6. Do you support any charities? If so, which one(s) and why is it (or they) important to you?
I joke with my family that I am a charity since I still have a lot of schooling to pay off haha, but I still support a few great organizations. I run an annual fundraiser for Oolagen—a charity that focuses on mental health of youth by providing free counseling in schools. I also volunteer my time at places like the Ronald McDonald House cooking for the Home for Dinner program and at the Hospital for Sick Children.
7. What is one major challenge that you’ve had to overcome in your career? How did you overcome it?
The biggest challenge for me was choosing to leave the National Beach Volleyball Team and focus all my attention on my academics. Being a professional beach volleyball player for Team Canada was a dream, but after three years I realized I needed to dream even bigger and fulfill my ultimate goal of becoming a clinician-scientist and having a greater impact on the world around me.
8. What does the word notable mean to you?
Different than the rest, a stand-out.
1. Where is your favourite place to wine/dine in your city and why?
I’m biased, I love my food more than anyone else’s. My favourite place is on my patio, with an extravagant charcuterie board, sipping a glass of cabernet sauvignon with Martin. That is perfection.
2. What’s the most visited website on your Internet browser? The most played song on your phone?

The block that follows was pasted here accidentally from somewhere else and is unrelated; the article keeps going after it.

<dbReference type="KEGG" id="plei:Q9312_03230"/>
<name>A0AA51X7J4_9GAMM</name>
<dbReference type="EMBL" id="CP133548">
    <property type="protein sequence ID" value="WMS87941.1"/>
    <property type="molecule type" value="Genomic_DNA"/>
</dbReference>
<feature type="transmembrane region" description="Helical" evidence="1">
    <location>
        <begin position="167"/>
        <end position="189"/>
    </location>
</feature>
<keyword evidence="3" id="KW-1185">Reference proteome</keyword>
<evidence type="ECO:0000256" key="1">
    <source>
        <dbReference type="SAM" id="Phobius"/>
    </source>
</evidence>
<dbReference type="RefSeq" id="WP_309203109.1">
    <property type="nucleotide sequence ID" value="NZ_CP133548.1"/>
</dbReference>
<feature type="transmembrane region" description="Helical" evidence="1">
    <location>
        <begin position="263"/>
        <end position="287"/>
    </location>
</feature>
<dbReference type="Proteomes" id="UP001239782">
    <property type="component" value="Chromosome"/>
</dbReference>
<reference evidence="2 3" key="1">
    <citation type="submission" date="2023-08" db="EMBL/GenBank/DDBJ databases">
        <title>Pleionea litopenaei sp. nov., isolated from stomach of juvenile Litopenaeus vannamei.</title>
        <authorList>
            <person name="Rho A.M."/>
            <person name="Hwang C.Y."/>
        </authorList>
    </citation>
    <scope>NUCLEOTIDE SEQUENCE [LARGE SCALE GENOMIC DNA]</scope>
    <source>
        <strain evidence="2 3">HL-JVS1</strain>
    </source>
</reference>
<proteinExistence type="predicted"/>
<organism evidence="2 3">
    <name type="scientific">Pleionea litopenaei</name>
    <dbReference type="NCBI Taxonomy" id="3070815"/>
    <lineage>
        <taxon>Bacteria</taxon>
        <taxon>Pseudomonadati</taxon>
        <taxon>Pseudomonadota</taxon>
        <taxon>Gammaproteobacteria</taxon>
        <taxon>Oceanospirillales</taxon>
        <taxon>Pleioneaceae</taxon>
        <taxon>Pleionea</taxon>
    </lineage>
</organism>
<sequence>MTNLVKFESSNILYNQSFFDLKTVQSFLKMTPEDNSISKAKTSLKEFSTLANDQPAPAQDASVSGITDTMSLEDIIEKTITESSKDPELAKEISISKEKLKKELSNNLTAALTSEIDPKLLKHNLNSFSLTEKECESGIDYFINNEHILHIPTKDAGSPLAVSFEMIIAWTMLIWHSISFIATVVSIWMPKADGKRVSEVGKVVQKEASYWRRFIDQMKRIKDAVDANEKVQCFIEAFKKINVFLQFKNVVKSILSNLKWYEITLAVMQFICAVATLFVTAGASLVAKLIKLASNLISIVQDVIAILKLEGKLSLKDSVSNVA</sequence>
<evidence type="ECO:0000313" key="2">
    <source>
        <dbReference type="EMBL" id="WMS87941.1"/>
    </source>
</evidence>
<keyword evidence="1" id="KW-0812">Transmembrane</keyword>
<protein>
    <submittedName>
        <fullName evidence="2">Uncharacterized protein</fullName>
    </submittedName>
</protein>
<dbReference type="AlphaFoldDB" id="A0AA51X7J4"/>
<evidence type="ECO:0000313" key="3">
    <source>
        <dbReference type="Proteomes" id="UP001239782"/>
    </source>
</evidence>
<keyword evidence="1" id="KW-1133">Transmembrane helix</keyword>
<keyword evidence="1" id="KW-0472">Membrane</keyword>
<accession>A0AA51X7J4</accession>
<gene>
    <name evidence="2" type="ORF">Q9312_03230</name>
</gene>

PubMed is most frequently visited (research publication database) and probably Pinterest. My most played song would be a StriveCast workout playlist from SoundCloud.
3. Who’s one person you think everyone should be following on social media?
4. What’s your favourite country to visit and why? And what’s the next one you plan on travelling to?
Brazil… the food, water, music, lifestyle. Next up is Portugal.
5. What gives you the greatest FOMO?
I just asked everyone in my lab what FOMO is… I thought it had something to do with food, hah! But my only “fear of missing out” is missing out on a girl’s night or on a great meal. When my mom sends me a photo of the Sunday dinner I missed, I cry a little inside. Her Portuguese chicken though…
6. What’s your guiltiest pleasure?
I don’t feel guilty very often, but I do sometimes have buyers remorse when I blackout at HomeSense and somehow end up walking home with ten new pillows.
7. What’s something you wish you didn’t spend so much money on? What’s something you wish you spent more on?
I wish I spent more money on trips/experiences. But those pillows at HomeSense are just looking at me and they have no real home, no family—how sad!! I’m a pillow saver. I save pillow’s lives.
8. And finally, what does success look like to you? Work, play, or otherwise…
To me, success is that feeling of being content, but in a constant state of self-improvement and self-actualization. It’s a happy place where you’re free to find even more greatness.